New Yorkers who are struggling with medical debt could see some relief from its financially devastating effects under legislation under consideration by state lawmakers.
Advocates and lawmakers are calling for measures meant to protect patients who are facing steep medical bills that can lead to wage garnishment or liens against their property.
The bill would bar the garnishment of pay as well as liens against primary residences in the state. It previously was approved in the state Assembly and is expected to pass in the coming weeks in the state Senate.
The measure has the backing of both Assembly Health Committee Chairman Dick Gottfried as well as the top Senate Health Committee lawmaker in that chamber, Sen. Gustavo Rivera. The proposal also has the backing dozens of organizations from around the state, including Citizen Action of New York and the New York Public Interest Research Group.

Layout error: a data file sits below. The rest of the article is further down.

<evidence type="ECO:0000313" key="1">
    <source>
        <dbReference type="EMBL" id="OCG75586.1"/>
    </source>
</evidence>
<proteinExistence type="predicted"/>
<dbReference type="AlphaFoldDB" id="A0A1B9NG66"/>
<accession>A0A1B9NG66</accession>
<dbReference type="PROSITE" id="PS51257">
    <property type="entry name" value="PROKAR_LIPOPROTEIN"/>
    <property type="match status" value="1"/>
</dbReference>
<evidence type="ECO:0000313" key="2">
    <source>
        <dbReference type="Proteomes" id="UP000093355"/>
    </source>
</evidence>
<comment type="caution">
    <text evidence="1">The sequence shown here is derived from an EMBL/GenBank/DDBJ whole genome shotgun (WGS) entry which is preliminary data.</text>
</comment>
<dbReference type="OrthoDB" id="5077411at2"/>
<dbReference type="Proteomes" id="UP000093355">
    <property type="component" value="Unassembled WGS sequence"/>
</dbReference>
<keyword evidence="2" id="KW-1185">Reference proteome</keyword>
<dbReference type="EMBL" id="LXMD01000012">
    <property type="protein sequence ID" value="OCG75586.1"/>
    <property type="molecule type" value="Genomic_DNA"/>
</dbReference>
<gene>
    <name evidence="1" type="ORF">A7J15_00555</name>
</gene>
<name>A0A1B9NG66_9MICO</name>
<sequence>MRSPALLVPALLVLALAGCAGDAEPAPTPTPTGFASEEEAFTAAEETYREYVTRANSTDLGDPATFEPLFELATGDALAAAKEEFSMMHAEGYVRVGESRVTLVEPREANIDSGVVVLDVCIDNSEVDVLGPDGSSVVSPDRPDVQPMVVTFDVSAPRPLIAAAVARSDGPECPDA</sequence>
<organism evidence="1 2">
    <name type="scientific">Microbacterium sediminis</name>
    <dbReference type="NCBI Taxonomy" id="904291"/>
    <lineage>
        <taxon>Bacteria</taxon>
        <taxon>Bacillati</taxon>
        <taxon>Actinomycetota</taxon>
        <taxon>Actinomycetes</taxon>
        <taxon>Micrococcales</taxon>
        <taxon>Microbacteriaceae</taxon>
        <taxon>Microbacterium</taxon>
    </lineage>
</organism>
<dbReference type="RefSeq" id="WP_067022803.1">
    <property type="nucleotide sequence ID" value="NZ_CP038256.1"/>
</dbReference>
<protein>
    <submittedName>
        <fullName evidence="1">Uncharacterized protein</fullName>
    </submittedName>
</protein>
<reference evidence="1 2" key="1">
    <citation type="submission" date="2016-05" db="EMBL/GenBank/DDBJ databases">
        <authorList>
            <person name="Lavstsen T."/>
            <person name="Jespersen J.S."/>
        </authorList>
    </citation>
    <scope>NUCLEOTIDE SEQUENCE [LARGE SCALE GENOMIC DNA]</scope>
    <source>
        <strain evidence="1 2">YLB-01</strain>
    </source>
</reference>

"Medical debt shouldn't exist in the first place," Rivera said on Monday at a news conference. "Institutions sometimes go after peoples wages or peoples' homes. The notion that people should be able to do that, we need to get rid of that."
Debt from medical bills is the most common form of debt overall for consumers and often falls on low-income paitents and people of color. Elizabeth Benjamin, the vice president of health initiatives at the Community Service Society, called the measure's parameters relatively modest considering the need.
"Even as late of this January, over 50% of New Yorkers have medical debt and over 60% said they are terrified of having to pay for medical procedures," she said. "So, it's a huge problem for regular people."